Apr 29, 2015, 6:06 PM EDT
Updated at 6:06 p.m.
ATLANTA — Seeking some experienced help for a bullpen that has struggled through the season’s first three weeks, the Nationals have signed veteran Jose Valverde to a minor-league contract, general manager Mike Rizzo confirmed Wednesday evening.
Valverde, 37, has been at the Nationals’ spring training complex in Viera, Fla., for about a week, building his arm up after getting released by the Padres last month. The club will make a decision soon whether to send the veteran right-hander to a minor-league affiliate, the big leagues or whether to pass altogether.
“It was a minor-league deal, and we’ll see where it takes us,” Rizzo said. “If we can catch lightning in a bottle with him, it certainly would be a good story.”
Valverde provides some low-risk insurance for a Nationals bullpen that has seen massive turnover in the last six months. The five relievers who threw the most innings for the club in 2014 are now all gone (Tyler Clippard, Rafael Soriano, Ross Detwiler, Jerry Blevins) or injured (Craig Stammen). Additionally, veteran right-hander Casey Janssen (signed over the winter to take over primary setup duties) has yet to debut due to tendinitis in his throwing shoulder.
Valverde’s deal includes no guarantee he’ll make the big-league roster, but if he convinces club officials he is big-league-ready over the next few weeks, he could be called up and provide some immediate veteran presence to a bullpen that is sorely lacking in experienced arms.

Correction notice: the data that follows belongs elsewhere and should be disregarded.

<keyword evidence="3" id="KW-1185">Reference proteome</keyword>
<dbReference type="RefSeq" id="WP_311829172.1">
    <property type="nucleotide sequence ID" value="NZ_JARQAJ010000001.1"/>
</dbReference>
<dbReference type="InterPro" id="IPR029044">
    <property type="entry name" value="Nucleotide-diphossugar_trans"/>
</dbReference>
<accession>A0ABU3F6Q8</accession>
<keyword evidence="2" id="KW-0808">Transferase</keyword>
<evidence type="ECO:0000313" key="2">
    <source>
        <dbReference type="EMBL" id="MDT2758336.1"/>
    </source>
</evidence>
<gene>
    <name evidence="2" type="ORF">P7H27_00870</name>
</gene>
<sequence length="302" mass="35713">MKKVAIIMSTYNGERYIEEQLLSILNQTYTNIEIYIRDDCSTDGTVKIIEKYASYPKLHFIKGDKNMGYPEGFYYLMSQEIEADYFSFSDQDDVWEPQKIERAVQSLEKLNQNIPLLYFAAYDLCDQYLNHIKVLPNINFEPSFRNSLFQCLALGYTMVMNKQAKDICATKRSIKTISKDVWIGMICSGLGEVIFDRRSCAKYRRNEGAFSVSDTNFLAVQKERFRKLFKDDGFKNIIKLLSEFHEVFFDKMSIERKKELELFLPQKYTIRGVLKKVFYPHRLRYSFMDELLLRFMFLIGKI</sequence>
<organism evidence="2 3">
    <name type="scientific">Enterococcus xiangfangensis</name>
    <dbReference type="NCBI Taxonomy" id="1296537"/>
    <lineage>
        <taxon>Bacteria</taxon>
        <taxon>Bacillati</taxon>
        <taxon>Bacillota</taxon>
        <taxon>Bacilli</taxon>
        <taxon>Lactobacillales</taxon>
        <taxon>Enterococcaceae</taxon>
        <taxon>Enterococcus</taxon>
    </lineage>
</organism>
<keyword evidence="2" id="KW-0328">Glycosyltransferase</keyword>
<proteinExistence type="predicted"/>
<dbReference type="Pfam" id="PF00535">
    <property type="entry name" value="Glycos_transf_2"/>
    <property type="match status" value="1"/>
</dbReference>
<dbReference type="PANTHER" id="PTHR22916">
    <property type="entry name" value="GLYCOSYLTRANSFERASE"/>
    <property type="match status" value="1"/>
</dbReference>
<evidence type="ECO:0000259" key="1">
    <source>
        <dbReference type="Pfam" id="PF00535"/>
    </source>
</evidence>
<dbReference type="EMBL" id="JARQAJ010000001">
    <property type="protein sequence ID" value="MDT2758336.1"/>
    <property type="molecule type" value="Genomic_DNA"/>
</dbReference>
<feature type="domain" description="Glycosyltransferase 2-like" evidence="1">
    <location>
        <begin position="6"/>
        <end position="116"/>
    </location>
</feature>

Aside from closer Drew Storen and 38-year-old lefty Matt Thornton, the Nationals bullpen currently consists of starter-turned-reliever Tanner Roark, second-year right-handers Aaron Barrett and Blake Treinen and rookie left-hander Matt Grace. Grace is one of three relievers who has made his major-league debut for the Nationals in the last two weeks, along with recently demoted right-hander Rafael Martin and injured lefty Felipe Rivero.
Valverde is a 3-time All-Star with 288 career saves and a 3.27 ERA in 626 appearances with four franchises, but he has been woefully ineffective over the last two seasons with a 5.63 ERA in 41 combined games between the Tigers and Mets.
Originally signed by the Diamondbacks in 1997 out of his native Dominican Republic, the big reliever known as “Papa Grande” first made a name for himself in Arizona when Rizzo was scouting director.
“We saw him in the Winter Leagues,” Rizzo said. “His velocity was there. He’s got a track record. We’ve got a relationship with him. He’s a guy I signed a long time ago, and I know he’s a guy who will fit into any clubhouse he goes and pitches with.”
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